I agree with a lot of that. But. I just don’t think that the fact that your friend got a “bonus” vaccine because they were trying to use up the thawed doses is necessarily an illustration of “just how monumentally fucked up handing vaccine distribution to the states and counties have been.” Again, just due to the inherent difficulties with the Pfizer vaccine in particular, I just don’t think that there is any practical distribution system that wouldn’t at least occasionally result in a mismatch between thawed doses and available arms. Some degree of “stand-by” vaccinations and wastage is inevitable.

I just checked the VA website. There are only two little conditions to meet to get the vaccine there:

  1. You have to already be a patient of theirs and
  2. you have to be 75 years old.
    This is stricter that just about any state requirement. In Oregon, it doesn’t matter where you get your medical care, and the minimum age is 65, so the VA isn’t really a great deal as far as I am concerned.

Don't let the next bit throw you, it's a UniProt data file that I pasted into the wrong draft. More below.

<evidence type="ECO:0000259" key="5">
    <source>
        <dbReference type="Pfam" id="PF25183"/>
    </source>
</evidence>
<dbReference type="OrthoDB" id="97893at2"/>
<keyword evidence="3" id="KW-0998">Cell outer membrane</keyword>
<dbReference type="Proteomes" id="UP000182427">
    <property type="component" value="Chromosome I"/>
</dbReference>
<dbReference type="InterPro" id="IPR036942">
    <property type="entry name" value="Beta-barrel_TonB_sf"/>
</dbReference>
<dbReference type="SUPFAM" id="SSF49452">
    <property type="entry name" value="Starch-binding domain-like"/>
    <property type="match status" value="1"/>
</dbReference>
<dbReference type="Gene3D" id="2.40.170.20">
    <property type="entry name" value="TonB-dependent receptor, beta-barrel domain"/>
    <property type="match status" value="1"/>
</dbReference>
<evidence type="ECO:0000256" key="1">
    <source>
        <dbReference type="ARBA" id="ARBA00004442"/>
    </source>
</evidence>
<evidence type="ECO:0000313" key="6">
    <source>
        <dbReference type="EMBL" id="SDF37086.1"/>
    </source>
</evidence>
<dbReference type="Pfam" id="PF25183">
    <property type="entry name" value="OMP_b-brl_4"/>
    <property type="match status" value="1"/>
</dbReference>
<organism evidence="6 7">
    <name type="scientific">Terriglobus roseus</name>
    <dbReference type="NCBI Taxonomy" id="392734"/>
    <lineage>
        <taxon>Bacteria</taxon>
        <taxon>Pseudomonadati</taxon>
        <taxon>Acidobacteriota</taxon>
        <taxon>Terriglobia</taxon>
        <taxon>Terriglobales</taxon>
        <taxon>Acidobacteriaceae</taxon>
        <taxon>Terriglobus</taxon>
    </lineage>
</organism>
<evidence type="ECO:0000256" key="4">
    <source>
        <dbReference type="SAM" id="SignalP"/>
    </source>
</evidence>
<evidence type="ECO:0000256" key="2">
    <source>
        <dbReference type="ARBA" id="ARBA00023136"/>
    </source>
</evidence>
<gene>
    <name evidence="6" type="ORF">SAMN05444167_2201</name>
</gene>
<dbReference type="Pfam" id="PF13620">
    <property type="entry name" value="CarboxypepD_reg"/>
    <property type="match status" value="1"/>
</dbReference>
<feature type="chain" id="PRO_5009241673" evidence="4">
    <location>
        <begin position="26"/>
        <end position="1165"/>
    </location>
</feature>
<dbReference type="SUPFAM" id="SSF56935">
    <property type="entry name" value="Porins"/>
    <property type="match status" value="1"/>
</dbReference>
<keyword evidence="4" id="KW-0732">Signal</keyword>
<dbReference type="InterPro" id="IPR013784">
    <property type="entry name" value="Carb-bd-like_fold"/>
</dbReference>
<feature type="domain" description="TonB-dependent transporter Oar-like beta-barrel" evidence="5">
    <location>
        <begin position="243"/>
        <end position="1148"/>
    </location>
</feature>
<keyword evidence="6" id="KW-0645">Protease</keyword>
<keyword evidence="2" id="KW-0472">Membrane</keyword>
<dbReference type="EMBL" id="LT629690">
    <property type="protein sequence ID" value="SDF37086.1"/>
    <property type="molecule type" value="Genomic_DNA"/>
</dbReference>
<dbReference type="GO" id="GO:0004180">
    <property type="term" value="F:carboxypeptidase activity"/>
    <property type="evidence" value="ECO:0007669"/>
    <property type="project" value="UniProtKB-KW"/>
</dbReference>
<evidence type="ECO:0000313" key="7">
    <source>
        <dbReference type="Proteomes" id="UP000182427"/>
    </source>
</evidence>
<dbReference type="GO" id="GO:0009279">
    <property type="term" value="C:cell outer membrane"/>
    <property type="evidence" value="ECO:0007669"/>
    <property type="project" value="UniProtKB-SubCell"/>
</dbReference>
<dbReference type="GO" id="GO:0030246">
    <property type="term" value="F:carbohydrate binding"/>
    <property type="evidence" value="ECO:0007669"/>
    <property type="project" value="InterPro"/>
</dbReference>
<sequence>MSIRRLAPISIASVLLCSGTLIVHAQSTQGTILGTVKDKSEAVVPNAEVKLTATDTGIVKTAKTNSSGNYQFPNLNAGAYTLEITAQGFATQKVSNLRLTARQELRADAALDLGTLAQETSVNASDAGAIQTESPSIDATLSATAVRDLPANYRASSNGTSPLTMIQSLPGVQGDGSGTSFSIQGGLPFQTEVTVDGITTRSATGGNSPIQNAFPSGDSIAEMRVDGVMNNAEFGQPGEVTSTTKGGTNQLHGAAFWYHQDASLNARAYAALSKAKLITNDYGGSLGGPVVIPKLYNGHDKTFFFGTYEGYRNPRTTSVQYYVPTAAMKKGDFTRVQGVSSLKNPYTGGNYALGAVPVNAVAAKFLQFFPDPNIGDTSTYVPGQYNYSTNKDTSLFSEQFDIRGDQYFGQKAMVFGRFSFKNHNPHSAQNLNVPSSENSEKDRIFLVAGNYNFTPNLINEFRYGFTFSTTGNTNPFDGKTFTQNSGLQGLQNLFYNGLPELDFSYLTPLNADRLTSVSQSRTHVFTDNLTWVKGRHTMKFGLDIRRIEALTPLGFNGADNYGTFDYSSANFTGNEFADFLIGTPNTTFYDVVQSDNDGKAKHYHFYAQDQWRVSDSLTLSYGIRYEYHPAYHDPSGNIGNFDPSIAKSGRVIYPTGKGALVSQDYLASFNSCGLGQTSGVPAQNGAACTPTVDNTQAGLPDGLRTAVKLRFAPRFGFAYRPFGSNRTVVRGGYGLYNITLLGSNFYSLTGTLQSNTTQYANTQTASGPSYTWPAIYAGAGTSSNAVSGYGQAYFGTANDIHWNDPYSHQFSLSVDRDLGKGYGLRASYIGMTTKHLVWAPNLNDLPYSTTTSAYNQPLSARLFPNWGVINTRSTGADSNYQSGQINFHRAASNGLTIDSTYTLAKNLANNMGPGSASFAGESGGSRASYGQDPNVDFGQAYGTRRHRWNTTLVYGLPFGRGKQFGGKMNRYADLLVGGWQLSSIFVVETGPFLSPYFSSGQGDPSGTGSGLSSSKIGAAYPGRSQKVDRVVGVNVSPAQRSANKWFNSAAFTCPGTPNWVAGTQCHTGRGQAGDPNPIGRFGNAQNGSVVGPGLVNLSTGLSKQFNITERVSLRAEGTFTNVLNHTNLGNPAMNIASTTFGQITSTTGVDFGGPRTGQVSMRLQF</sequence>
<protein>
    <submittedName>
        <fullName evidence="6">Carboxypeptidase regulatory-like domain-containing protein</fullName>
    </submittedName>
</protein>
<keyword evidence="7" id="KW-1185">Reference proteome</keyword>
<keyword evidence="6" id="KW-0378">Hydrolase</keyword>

That’s good to hear about Alaska. I’m looking forward to the day when everybody in every state is able to get a vaccine.

It’s interesting that the Northern California VA is opening up vaccines for all veterans before the rest of the VA. That’s one of the reasons that I double-checked that I had the right information before making an appointment.

Not that I begrudge anyone getting the vaccine, but how did the VA (and Alaska) get those doses? I would have thought that all doses would be metered out in such a way to give them to lower-priority groups only after higher-priority groups were done (at least, done for anyone who wants them). I could see there being some slight glitches in that schedule, due to the demographics being served by various distributors having different rates of opting out or the like, but one distributor going straight to “everyone” when other are still at “60 and older” sounds like they were allocated way too many doses.